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When the Duke of Northumberland heard the full story of the heroism of Grace Darling and her father William in rowing out to rescue passengers and crew of the steamer Forfarshire in September 1838, he went on to have a great influence on her life.

Monday, 24th September 2018, 09:00 am
Updated Wednesday, 19th September 2018, 10:51 am

Jack Arrowsmith, guest speaker at Berwick Probus Club, said the Duke and Duchess insisted that both father and daughter were given gold medals for rowing out to the stranded on the Farne Islands in some of the heaviest seas of the year.

He also suggested ways in which Grace could progress after the “incredible reaction” to the rescue.

In spite of everything, Grace never allowed her head to be turned.

He said that when the story broke and it became known that a young, frail girl was involved, there were letters sent from all over.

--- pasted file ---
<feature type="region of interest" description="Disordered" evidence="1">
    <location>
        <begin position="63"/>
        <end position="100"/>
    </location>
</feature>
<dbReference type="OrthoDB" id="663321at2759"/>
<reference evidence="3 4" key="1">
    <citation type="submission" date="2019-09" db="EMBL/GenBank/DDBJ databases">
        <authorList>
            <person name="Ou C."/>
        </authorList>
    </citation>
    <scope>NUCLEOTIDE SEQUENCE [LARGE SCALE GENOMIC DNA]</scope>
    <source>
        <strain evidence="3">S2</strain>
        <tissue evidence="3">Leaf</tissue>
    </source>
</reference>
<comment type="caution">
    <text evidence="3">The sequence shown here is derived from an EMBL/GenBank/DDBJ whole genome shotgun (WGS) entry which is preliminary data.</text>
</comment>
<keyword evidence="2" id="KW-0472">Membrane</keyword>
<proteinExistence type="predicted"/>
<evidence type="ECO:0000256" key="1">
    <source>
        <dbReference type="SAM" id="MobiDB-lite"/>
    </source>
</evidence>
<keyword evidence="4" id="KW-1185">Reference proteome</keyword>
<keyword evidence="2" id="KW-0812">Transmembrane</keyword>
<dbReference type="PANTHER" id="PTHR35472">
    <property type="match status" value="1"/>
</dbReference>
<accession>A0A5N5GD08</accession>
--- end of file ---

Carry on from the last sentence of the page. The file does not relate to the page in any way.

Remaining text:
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It normally took three adult men to row the Coble, built at Dock Head in Tweedmouth. Grace showed tremendous skill in holding it steady as her father went to the rocks to save the victims.

She did not become a celebrity, but knew she was regarded as a heroine, and invitations all over the country, including a circus in Edinburgh, were rejected.

Bamburgh was, at that time, in a social bubble, already renowned for helping people, but the reaction in Seahouses was very different and the fishermen and their wives said they faced incidents threatening life on regular occasions.

Grace’s father had recorded 107 wrecks on the Farnes in his life as a lighthouse keeper.

Mr Arrowsmith said the Grace Darling Museum in Bamburgh, where the Coble is on permanent show, attracted 51,000 visitors last year.

Grace died four years after the rescue and many said she died of a broken heart.